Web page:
Vine’s sixth quartet “Child’s Play” was commissioned with the support of recently retired Musica Viva Chairman Michael Katz and his wife Frédérique Katz, The Seattle Commissioning Club, who are long-time friends of the Quartet, and Carnegie Hall, where the group is a frequent visitor and where a future performance of the piece is already scheduled.
From the quietly dissonant opening of Play, the quartet draws on the behaviour and moods of children to create a charmingly uplifting – though never saccharine – suite of movements.
The music has an appealing, easy-listening quality that alternates between bustling, playful rhythms and soothing calmness. Sleep, as one might expect, is portrayed with beautiful gentle sonorities underpinning melodic lines of simple elegance.
"It's about the childishness in all of us and that sort of wide-eyed innocence. So I took five elements of childishness or of that unbridled passion that we can tap on. The other thing about the title is that it's mildly ironic. Frequently when you say that something is 'child's play' it's really rather complex so there's a combination of that irony but also a fascination with simple wishes."
Abbie Betinis’s Rhapsodos is a voyage of melodies and textures that will quickly find a place in the recital repertoire, for it’s expressive, dramatic and playable. Listeners and critics alike will enjoy this piece. The audience yesterday responded immediately to its narrative, which plays with Odysseus’s journey in a way that somehow manages to embrace the epic and the intimate.
Willis and the orchestra welcome the opportunity to present the world premiere of Ott’s original score, “In Pieces”, which commemorates the city for its support of the arts. It is a pure, symphonic, 18-minute work performed in three movements. The work, which the Seattle Commissioning Club entrusted especially to the Auburn Symphony, is a reflective arrangement of optimistic and dark times in society.
The music combines short interludes and vignettes with more complex structures. There was a wide range moods and styles in the quartet writing, from passages reminiscent of Bartok and Janacek in a piece like Through Mist to Copland and Ives Americana in First Light. Two of the interludes had a boldly stated melody on a lower instrument pitted against frenetic high harmonics. Other devices from the string trick-box were smears and scordatura. The Escher Quartet traversed the styles and captured the shifting moods with energy and panache.
Zimmerli takes familiar elements from 19th-century classical music and the standard sequences of jazz and pop, adds ethnic influences and has a sharp talent for a catchy tune. In this, his music is somewhat cinematic. His motifs are meticulously developed and his textures atmospheric, yet at the Wigmore, where he conducted, he seemed a little diffident about the mix of genres: “I’m not quite sure what I’m doing tonight,” he announced after the first number, “Flash.”
Heggie’s brand-new song cycle, This Is My Beloved, got a tremendous performance from Gilfry (who sang the challenging 20-minute work without a score), accompanied by the composer at the piano and two other instrumentalists, violinist Andres Cardenes and cellist Anne Martindale Williams. Based on a book of erotically charged poems by Walter Benton (1907-76), the song cycle (like the book) traces the arc of a love affair from the first rush of joyous emotion to the lonely resignation of the end.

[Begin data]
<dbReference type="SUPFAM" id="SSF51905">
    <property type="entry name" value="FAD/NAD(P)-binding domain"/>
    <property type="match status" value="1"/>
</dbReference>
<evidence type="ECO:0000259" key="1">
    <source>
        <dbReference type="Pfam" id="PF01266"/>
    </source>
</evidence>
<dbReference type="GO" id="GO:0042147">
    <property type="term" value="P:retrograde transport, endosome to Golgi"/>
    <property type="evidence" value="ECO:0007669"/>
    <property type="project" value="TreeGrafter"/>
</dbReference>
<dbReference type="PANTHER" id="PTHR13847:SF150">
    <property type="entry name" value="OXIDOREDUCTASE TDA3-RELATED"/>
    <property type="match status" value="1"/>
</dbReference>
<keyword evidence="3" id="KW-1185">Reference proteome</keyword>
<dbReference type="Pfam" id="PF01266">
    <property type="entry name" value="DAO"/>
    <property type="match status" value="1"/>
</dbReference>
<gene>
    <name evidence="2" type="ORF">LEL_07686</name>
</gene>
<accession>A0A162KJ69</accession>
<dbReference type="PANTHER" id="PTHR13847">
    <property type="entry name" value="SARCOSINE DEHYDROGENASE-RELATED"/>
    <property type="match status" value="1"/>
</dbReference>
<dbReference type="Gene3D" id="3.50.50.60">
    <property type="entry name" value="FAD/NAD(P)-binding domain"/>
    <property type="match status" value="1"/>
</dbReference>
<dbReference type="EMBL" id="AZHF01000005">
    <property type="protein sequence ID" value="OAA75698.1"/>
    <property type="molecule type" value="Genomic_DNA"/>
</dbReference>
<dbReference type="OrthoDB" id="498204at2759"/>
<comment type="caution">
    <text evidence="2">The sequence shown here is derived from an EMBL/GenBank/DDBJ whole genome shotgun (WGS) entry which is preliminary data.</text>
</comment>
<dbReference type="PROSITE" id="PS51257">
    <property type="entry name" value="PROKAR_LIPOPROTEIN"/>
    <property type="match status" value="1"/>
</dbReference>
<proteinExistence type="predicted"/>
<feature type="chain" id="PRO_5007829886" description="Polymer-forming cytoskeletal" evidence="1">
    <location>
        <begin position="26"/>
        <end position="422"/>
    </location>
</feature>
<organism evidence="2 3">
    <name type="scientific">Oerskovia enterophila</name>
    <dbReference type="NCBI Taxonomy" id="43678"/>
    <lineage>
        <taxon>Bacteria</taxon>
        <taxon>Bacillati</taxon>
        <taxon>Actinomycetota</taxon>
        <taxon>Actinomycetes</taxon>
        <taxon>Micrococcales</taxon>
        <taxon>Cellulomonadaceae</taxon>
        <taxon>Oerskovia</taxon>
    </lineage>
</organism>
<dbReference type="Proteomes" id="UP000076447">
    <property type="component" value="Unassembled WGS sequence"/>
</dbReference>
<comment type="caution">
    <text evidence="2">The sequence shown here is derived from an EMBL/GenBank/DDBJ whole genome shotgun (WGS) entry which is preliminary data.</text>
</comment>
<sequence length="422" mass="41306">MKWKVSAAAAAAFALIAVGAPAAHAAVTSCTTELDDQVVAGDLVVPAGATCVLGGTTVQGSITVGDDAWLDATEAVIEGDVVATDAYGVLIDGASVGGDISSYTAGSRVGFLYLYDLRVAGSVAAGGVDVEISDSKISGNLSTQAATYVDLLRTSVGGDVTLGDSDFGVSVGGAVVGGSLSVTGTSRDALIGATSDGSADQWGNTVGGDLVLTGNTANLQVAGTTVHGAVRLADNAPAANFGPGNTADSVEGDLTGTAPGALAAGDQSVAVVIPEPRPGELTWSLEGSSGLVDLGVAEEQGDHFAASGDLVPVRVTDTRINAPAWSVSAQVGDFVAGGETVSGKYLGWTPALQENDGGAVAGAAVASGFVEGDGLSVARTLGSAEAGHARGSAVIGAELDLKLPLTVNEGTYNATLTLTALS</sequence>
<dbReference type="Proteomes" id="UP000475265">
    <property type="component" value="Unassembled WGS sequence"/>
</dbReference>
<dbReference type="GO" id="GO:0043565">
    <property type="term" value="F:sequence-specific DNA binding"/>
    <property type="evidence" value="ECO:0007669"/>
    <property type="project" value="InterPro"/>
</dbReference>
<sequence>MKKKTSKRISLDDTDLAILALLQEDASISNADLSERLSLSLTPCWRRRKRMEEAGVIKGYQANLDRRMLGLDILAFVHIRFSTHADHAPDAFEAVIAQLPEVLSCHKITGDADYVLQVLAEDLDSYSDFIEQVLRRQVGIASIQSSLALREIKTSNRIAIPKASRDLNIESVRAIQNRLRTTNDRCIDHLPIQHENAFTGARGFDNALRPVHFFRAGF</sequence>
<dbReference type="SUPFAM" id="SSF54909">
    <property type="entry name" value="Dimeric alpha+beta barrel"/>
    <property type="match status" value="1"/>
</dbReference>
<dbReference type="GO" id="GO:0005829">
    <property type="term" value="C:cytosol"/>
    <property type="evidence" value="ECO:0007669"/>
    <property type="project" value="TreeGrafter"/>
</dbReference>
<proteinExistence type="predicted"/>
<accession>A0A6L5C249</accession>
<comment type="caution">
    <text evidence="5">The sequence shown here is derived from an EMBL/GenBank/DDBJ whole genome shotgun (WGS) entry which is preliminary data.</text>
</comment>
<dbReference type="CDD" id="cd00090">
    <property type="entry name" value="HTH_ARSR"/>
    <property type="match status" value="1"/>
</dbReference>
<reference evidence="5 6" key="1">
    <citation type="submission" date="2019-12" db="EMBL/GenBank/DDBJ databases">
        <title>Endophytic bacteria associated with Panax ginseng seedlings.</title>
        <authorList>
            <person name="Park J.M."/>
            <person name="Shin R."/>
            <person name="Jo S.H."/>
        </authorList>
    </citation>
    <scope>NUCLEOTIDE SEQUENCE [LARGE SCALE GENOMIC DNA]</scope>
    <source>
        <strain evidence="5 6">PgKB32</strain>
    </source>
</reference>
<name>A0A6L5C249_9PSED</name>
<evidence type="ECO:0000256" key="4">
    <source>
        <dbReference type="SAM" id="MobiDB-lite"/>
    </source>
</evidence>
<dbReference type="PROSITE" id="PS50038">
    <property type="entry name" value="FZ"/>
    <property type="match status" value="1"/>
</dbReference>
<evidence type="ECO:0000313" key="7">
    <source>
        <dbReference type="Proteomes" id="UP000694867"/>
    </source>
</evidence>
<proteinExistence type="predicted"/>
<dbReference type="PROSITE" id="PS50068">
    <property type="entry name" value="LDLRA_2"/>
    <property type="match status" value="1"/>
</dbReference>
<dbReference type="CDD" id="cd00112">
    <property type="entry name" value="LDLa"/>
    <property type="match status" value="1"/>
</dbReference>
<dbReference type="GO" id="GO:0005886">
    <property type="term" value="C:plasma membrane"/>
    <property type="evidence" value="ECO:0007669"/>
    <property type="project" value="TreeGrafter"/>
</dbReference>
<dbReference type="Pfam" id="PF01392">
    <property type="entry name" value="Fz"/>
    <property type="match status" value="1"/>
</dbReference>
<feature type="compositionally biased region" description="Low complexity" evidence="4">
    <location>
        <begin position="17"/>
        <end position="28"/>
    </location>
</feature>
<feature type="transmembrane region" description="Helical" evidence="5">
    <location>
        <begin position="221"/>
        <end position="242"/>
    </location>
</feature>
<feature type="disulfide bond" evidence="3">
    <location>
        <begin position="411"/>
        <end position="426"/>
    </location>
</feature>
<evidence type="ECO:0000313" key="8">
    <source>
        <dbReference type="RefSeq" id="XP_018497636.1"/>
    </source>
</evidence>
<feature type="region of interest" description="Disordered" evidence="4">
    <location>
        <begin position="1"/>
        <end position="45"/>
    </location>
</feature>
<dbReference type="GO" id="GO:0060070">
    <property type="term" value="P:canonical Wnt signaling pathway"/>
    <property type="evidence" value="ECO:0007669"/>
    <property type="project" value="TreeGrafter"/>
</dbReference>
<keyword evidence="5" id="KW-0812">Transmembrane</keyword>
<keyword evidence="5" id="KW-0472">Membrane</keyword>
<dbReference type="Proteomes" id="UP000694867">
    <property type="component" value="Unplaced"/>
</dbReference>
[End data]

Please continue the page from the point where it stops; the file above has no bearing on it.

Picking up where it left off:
Novacek’s 35-minute piece with a hectic, assertive cluster of jazzy elements played with brio by the composer and cellist Michelle Djokic. The stinging dissonances were refreshing after Zimmerli’s sweetness, and the hymn-like final movement left in its wake a shared silence as beautiful as any music.
Dorman wrote Lost Souls for Israeli pianist Alon Goldstein, who will be performing the work in Kansas City. For Dorman, this work is channeled straight from his relationship with the pianist: “I love Alon’s playing. He seems like he is from a different era – the way he carries himself, his mannerisms – it seems like he was born and lived in the 19th century,” Dorman recalls.
The concerto represents the first commission of the Seattle Commissioning Club, organized three years ago. Commissioning new work is the most daring financial support to the arts because it has the greatest chances for failure. So, kudos to the five couples in the club.
Between those surprise bookends, Friedmann and her pianist husband, artistic adviser Jon Kimura Parker, have programmed a host of firsts. Among them is the Northwest premiere of Minnesota-based composer Abbie Betinis’ “Rhapsodos” for clarinet and piano (Aug. 16-17). A joint commission by the Seattle Commissioning Club and Minnesota Commissioning Club, the premiere will showcase the clarinetist for whom it was written, famed Brit Michael Collins.
Here in the Northwest, the 2-year-old Seattle Commissioning Club is underwriting its first major project: a new Horn Concerto by Samuel Jones, the Seattle Symphony’s resident composer and the creator of a highly popular Tuba Concerto two years back. The club, a group of five couples, got its inspiration from a similar club in Minnesota that commissioned a new work at the Seattle Chamber Music Society’s Summer Festival at the Lakeside School a few years ago.
One that’s...found a venue for each of its commissions – is the Seattle Commissioning Club, which premiered its first piece in 2008. Last April, its latest commission – Patrick Zimmerli’s Aspects of Darkness and Light – went up in London’s Wigmore Hall.